Industrial Design student show a huge hit

Last week, several dozen third-year industrial design students from the University of Washington, Western Washington University, and the Art Institute of Seattle descended on our office space to transform our office lobby, conference rooms and common areas into a pop-up gallery. The occasion was the end-of-year showcase of Junior Students’ industrial designs, and the second year in a row they used our office for this purpose.

As a firm offering integrated services – that is, landscape, interior design and architecture – we believe that spending time with other designers and artists is a form of creative cross-pollination. It pushes the boundaries of design and keeps our wheels turning. This event offered us the opportunity to observe young minds at work. We hope the students gained something by showing their work in the office of a firm offering creative services.

Student work ran the gamut – from doormats made from cut-up garden hoses to drones designed to deliver first aid supplies to remote villages in need of humanitarian aid. The exhibit was hosted by the Northwest Chapter of IDSA – the Industrial Design Society of America – but was coordinated almost entirely by the students themselves. The show was held at our offices because it provided a neutral location where students from all schools could display their work and celebrate their accomplishments with friends and family. It also offered them a chance to think creatively about space planning and exhibit design, and the challenges of setting up a gallery in a working office space. Continue reading “Industrial Design student show a huge hit”

A temporary fix of caffeine and kebab

Milstead & Co.

As a busy and successful coffee shop or restaurant owner, the thought of temporarily moving your business is unthinkable. However, when presented with the opportunity to come back to the same location (but in a brand new, energy-efficient building), you might think about it. This is the case with two local Fremont favorites, Milstead & Co. Coffee and Café Turko. Both businesses have temporarily relocated across Troll Ave N. into the old Titan Electric Building. The reason? A new office building is under development for Tableau on the site of their old home. This highly sustainable building will house 106,000 square feet of Class A office space and 11,000 square feet of ground-floor retail. The client is dedicated to incorporating these two beloved businesses back into the new building.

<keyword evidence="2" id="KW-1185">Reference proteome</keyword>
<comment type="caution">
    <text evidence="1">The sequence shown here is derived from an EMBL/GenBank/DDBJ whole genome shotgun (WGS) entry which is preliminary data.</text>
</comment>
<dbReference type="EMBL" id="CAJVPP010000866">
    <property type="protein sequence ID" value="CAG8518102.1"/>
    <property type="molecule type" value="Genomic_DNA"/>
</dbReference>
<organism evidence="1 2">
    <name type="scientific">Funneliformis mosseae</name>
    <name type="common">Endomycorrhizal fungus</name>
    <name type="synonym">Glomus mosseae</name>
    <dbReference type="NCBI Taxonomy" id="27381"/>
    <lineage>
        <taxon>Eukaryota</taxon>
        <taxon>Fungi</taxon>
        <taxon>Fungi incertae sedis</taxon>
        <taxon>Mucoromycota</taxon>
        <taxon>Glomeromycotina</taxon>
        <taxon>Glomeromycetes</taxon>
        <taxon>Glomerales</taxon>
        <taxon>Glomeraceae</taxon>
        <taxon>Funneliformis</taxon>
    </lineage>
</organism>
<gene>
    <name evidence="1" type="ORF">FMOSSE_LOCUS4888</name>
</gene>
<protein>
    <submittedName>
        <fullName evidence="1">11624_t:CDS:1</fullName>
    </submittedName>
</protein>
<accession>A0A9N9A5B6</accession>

To make it work, Milstead & Co. and Café Turko relocated to a space that supports their needs and stays close to their customer base with very little downtime. The Titan Building, just across Troll Ave N, was the logical choice for this temporary home, keeping them close to the neighborhood. Its location had been used over the years as a dance studio, lighting design company, glass art studio, construction company offices and as a warehouse. Now coffee shop and Turkish restaurant are also on that list. Continue reading “A temporary fix of caffeine and kebab”

Growth in Seattle: Is a downturn coming?

Photo by Flickr user Seattle Municipal Archives.
Photo by Flickr user Seattle Municipal Archives.